laughs at all from its audience is somewhat of a Christmas miracle. Plagued with pre-production challenges ranging from a change in director due to the fires to the untimely passing of its lead actor, director Jared Sakren and his cast have done their best to present local audiences an option for alternative holiday fun.
Christopher Durang’s musical parody of Dickens’ A Christmas Carol – with detours through the worlds of Oliver Twist, The Gift of the Magi, and It’s a Wonderful Life amongst others– has not aged well since its 2002 premiere. Full of political and pop cultural references that might have seemed dated even them (Remember Enron and Kenneth Lay? Harry and Leona Helmsley? TV’s Touched by an Angel?), it follows Ebenezer Scrooge (played by Kit Grimm) on his Christmas Eve journey through his past as guided by an incompetent ghost (Debra Harvey, alternating in the role with Serena Flores). Their visit to the Cratchit household reveals an angry and bitter Mrs. Bob Cratchit (played by an appropriately crotchety Tika Moon), who’s fed up with her milquetoast husband (an earnest Conor Woods), their twenty children – most of whom live in the root cellar – and her lot in life. Soon it’s off to the pub for her where she’ll knock back a few followed by a London Bridge plunge into the Thames. Scrooge and Cratchit’s fates become intertwined, as Scrooge finds himself oddly attracted to his underling’s miserable wife and Cratchit wishes she had never been born. The show concludes with a decidedly un-Christmas-like moral – you can be poor, loving, and noble, or rich, mean, and happy. God bless us, everyone!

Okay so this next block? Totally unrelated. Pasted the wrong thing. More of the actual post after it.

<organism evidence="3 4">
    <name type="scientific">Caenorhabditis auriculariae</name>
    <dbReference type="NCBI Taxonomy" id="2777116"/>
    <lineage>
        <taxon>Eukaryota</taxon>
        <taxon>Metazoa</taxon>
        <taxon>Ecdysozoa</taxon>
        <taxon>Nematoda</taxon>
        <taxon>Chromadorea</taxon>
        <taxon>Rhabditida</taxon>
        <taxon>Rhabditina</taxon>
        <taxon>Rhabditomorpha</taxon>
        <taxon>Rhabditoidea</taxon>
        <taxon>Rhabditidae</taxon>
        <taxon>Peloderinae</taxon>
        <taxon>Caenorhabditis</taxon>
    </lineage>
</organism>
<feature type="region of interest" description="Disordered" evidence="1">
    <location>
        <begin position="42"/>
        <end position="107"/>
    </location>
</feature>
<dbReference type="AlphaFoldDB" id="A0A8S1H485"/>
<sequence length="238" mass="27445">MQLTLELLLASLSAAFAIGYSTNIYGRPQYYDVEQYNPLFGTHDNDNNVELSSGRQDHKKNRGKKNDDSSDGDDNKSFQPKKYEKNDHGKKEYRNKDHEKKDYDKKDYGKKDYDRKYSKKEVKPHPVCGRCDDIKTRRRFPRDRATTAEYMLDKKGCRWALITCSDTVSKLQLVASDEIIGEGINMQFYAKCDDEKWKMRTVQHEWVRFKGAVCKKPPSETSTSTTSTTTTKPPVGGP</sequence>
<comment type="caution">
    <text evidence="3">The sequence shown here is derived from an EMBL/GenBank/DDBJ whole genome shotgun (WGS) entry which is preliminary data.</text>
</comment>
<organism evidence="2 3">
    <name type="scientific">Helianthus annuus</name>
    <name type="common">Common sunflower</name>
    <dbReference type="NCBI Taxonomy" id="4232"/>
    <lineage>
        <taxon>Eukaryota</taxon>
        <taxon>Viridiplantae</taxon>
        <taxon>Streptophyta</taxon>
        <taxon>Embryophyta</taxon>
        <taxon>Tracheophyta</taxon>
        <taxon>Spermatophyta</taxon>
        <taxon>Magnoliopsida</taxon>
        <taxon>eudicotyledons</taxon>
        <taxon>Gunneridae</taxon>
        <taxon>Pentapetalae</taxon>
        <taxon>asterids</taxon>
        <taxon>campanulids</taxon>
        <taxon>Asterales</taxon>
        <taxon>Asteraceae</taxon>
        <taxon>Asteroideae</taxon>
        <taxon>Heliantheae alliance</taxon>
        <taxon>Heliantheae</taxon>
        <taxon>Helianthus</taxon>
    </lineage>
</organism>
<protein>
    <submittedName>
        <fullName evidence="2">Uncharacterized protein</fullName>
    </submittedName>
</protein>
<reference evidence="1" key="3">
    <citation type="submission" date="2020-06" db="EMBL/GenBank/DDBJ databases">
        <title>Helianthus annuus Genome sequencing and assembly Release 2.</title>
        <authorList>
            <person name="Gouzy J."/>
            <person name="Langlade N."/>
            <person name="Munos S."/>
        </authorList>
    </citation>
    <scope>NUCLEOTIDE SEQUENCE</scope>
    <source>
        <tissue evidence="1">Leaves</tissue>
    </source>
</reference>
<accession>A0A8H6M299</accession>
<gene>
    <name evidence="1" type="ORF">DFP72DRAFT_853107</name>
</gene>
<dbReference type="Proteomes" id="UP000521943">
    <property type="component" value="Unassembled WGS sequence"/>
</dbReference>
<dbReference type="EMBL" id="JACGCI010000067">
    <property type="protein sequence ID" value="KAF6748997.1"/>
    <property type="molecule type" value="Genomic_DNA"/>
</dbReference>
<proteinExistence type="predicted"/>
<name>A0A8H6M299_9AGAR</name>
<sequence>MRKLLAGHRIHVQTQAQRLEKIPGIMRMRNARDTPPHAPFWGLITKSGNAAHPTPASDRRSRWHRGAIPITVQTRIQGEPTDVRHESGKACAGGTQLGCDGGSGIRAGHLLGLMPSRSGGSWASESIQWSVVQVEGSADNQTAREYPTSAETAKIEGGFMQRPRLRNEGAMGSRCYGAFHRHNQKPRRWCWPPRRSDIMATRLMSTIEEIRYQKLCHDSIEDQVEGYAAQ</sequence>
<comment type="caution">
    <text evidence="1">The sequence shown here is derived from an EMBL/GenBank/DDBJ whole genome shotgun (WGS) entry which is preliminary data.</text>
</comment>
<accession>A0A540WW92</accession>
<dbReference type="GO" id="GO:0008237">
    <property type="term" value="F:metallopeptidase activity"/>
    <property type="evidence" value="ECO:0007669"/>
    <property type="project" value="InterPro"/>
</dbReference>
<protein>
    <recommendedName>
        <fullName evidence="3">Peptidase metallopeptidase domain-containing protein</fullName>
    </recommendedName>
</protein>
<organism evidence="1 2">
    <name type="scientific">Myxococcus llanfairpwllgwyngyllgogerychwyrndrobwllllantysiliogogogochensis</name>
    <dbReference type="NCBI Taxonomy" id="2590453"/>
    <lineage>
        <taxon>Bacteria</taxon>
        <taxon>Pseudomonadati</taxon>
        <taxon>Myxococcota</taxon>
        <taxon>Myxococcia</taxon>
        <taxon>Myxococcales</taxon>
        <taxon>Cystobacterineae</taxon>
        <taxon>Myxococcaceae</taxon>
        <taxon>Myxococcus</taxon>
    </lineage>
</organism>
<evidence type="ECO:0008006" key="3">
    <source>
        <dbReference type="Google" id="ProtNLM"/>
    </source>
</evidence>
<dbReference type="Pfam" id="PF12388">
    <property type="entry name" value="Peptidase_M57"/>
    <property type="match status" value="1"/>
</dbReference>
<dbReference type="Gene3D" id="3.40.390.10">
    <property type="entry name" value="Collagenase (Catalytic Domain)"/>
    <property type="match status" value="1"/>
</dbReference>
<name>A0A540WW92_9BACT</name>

The play contains four original songs by Durang and Michael Friedman that offer a few chuckles, but you won’t be hearing carolers singing any of these any Christmas soon.
Dicken’s original story is ripe for parody, and Durang does manage to mine a few silly laughs out of it, but this show never really gets off the ground. There are hints at what Ms. Harvey might have been able to do with the lead role of the ghost with sufficient rehearsal time, but the necessity of her reading from a script played havoc with the show’s pacing. Without a strong, central performance, it was left to the supporting cast to veer out on their own and bring the laughs. The most successful of those were Moon’s bitingly sarcastic Mrs. Cratchit, Laura Levin’s ebullient, cherubic Mrs. Fezziwig, and Eric Weiss’s rubber-limbed not-so-Tiny Tim.
Credit to them and the entire ensemble for gamely marching on in the hopes of producing some Christmas cheer. While the punchbowl they’re serving it from is far from full, there’s at least enough in it for a couple of glasses.
Mrs. Bob Cratchit’s Wild Christmas Binge plays at Santa Rosa’s 6th Street Playhouse through December 23rd with evening performances at 7:30 pm and matinees at 2:00pm
For more information, go to 6thstreetplayhouse.com